About 3 years ago I wanted to learn to make small weapons for my toys. I picked up a free CAD program and watched some YouTube tutorials. I purposely grabbed some old Micronauts parts I had in storage and practice since there were some simple parts I could practice copying. I think I started by making the extensors from the Trons.

 

JOESEPH
What printer and software did you start on and what do you use now? What advances have there been since you started that the your customer will notice?

 

MATHEW
I really should learn to use a 3d printer, but I am mostly a designer who lets Shapeways and Craftcloud do my printing for me. I use TinkerCAD, which is a free online CAD software designed for kids and students, but it’s secretly very powerful, with many options when you dig deep. I still have not learned all the options on it.

 

JOESEPH
You had to become intimately aware of the designs of the source material (of the comics and figures) to create your own designs.  What conclusions did you come to about those designs?

 

MATHEW
The most important thing to me when designing a new part is to make it have something in common with an existing part. Takara/Mego used to love to reuse bits and pieces in their work constantly. Everything builds on the last toy. When I design a new Micronaut part, I purposely try to borrow some design style from an old piece. It makes it feel like it’s part of the family tree.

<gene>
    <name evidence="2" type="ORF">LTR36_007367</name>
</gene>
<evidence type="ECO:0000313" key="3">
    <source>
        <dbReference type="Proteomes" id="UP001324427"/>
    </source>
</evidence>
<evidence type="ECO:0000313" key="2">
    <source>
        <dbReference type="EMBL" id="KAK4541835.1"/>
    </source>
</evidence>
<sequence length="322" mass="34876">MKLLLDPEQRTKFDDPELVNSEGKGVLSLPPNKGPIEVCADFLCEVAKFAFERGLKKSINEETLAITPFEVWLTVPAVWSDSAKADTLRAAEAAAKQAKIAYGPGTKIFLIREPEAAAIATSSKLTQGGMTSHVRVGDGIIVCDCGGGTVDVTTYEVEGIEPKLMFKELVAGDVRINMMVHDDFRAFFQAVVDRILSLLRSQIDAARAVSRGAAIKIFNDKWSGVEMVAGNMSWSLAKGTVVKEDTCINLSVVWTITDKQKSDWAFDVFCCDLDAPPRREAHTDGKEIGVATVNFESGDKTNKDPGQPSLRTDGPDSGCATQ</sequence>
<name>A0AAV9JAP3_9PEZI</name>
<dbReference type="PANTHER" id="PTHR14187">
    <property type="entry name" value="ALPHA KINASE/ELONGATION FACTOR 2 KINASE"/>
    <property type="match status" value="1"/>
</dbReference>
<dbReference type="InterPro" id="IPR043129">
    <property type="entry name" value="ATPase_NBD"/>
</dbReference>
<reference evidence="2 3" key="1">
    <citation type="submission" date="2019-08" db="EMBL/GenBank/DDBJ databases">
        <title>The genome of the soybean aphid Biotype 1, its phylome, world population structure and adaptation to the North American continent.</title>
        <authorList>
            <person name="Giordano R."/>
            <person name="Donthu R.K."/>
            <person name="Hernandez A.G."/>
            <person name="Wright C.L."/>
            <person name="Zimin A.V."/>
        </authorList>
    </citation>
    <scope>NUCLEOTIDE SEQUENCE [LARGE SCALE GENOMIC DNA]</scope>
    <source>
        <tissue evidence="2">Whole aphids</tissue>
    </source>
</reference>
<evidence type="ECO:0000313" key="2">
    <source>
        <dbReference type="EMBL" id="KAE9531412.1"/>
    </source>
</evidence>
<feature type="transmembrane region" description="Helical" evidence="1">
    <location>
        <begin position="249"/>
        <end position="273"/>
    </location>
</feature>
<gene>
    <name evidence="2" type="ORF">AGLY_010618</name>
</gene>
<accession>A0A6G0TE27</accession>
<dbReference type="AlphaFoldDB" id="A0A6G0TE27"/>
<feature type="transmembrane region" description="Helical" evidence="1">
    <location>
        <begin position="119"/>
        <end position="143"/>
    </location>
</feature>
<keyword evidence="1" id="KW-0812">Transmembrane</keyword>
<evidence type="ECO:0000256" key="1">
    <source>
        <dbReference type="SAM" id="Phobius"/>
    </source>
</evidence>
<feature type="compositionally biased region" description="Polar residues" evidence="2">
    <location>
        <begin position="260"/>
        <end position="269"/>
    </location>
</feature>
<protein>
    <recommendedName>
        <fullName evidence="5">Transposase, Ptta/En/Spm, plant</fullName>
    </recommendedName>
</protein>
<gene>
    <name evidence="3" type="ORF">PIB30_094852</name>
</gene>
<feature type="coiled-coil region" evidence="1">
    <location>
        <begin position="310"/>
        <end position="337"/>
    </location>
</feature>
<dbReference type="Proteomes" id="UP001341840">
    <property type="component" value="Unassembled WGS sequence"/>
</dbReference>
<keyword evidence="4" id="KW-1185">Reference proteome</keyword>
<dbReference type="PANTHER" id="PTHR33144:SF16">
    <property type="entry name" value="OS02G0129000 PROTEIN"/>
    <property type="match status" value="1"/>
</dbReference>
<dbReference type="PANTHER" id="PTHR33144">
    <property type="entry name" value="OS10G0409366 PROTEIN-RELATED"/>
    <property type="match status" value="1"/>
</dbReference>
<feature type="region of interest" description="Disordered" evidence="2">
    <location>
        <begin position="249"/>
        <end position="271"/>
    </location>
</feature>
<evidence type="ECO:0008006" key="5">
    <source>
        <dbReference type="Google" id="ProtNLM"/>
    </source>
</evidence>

JOESEPH
How much allure did Ken Kelley’s Mego Micronaut packaging art have on you when it came to how captivating the Mego Micronauts were to you?

 

MATHEW
I only really saw that art as an adult, but I did enjoy it. I loved the way he would put characters in the background. It hinted at a story of which characters fought each other when you saw Force Commander in the background on an alien card art.

 

JOESEPH
Do you take requests with 3D prints? If so, what unusual requests have you had?

 

MATHEW
I take requests all the time. The last one I did was for a variety of Dog Soldier heads for Time Traveler bodies. I often get requests for upsized parts for people making 6-inch tall custom figures, or to bundle together several small parts into a pack that is cheaper to print on Shapeways.

 

JOESEPH
Any requests regarding the post-Marvel Mego licensed Microns or Astral Force?

 

MATHEW
No. I did make some parts intended to be put on Marvel Legends to make Space Glider or Baron Karza.

 

JOESEPH
Who is your favorite character from the Micronaut comics? From the Mego Micronauts?

 

MATHEW
Huntarr from the comics. Antron from the toy line. He’s a walking 5mm port tree! You can always make accessories for Antron.

 

JOESEPH